Habits are largely absent from modern social and personality psychology. This is due to outdated perspectives that placed habits in conflict with goals. In modern theorizing, habits are represented in memory as implicit context-response associations, and they guide responding in conjunction with goals. Habits thus have important implications for our field. Emerging research shows that habits are an important mechanism by which people self-regulate and achieve long-term goals. Also, habits change through specific interventions, such as changes in context cues...
November 2017: Personality and Social Psychology Review
https://www.readbyqxmd.com/read/27466269/functional-interdependence-theory-an-evolutionary-account-of-social-situations
#8
Daniel Balliet, Joshua M Tybur, Paul A M Van Lange
Social interactions are characterized by distinct forms of interdependence, each of which has unique effects on how behavior unfolds within the interaction. Despite this, little is known about the psychological mechanisms that allow people to detect and respond to the nature of interdependence in any given interaction. We propose that interdependence theory provides clues regarding the structure of interdependence in the human ancestral past. In turn, evolutionary psychology offers a framework for understanding the types of information processing mechanisms that could have been shaped under these recurring conditions...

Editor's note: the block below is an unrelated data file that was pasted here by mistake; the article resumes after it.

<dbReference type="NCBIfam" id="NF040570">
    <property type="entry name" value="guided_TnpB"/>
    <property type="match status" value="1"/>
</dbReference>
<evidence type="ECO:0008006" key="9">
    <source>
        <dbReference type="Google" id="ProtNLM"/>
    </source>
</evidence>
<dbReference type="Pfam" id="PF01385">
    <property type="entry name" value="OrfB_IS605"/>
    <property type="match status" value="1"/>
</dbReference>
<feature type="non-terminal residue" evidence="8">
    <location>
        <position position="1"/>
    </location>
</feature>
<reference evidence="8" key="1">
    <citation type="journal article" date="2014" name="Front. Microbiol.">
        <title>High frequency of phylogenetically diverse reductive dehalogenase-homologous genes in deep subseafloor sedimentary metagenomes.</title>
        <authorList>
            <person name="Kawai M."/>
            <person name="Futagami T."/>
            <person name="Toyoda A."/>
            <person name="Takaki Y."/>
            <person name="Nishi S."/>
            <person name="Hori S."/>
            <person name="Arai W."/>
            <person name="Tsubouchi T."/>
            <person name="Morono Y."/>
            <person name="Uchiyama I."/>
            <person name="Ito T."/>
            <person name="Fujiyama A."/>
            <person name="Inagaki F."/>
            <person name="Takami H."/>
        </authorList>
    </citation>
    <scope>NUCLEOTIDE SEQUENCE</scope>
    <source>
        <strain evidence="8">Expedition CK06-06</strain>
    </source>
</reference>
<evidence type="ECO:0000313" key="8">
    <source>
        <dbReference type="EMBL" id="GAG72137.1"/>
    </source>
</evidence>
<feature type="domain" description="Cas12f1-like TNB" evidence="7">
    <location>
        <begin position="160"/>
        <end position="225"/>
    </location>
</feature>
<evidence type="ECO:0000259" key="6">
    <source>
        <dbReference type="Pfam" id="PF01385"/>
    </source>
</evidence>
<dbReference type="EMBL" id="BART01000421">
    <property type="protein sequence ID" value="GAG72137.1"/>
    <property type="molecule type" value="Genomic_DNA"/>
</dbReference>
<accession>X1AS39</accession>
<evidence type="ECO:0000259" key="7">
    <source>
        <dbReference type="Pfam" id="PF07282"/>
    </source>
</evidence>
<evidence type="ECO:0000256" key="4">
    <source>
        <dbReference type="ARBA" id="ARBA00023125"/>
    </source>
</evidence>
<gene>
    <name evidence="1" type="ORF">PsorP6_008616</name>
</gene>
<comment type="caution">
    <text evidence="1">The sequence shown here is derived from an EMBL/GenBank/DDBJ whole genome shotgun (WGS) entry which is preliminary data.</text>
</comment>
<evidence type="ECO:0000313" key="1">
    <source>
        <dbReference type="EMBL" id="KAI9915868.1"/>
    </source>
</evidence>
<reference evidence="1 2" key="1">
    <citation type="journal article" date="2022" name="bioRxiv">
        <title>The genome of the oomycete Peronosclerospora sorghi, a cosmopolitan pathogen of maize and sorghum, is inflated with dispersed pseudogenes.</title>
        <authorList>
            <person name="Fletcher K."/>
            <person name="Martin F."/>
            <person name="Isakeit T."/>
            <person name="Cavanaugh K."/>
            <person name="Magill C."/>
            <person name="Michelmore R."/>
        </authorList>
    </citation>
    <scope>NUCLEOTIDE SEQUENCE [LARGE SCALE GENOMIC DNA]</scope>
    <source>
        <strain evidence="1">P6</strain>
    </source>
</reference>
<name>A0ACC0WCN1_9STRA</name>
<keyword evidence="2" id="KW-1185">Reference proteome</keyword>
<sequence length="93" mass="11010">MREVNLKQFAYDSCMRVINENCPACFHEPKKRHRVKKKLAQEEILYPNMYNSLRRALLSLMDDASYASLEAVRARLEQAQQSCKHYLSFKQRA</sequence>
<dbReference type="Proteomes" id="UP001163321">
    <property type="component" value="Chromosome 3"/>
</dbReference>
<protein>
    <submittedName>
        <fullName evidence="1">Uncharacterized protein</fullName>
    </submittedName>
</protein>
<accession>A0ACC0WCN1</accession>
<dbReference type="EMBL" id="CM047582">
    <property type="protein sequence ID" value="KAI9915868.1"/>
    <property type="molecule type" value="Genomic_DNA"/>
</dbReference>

November 2017: Personality and Social Psychology Review
https://www.readbyqxmd.com/read/27407118/of-kith-and-kin-perceptual-enrichment-expectancy-and-reciprocity-in-face-perception
#9
Joshua Correll, Sean M Hudson, Steffanie Guillermo, Holly A Earls
Race powerfully affects perceivers' responses to faces, promoting biases in attention, classification, and memory. To account for these diverse effects, we propose a model that integrates social cognitive work with two prominent accounts of visual processing: perceptual learning and predictive coding. Our argument is that differential experience with a racial ingroup promotes both (a) perceptual enrichment, including richer, more well-integrated visual representations of ingroup relative to outgroup faces, and (b) expectancies that ingroup faces are normative, which influence subsequent visual processing...
November 2017: Personality and Social Psychology Review
https://www.readbyqxmd.com/read/27388779/a-meta-analytic-review-of-social-identification-and-health-in-organizational-contexts
#10
REVIEW
Niklas K Steffens, S Alexander Haslam, Sebastian C Schuh, Jolanda Jetten, Rolf van Dick
We provide a meta-analytical review examining two decades of work on the relationship between individuals' social identifications and health in organizations (102 effect sizes, k = 58, N = 19,799). Results reveal a mean-weighted positive association between organizational identification and health ( r = .21, T = .14). Analysis identified a positive relationship for both workgroup ( r = .21) and organizational identification ( r = .21), and in studies using longitudinal/experimental ( r = .13) and cross-sectional designs ( r = ...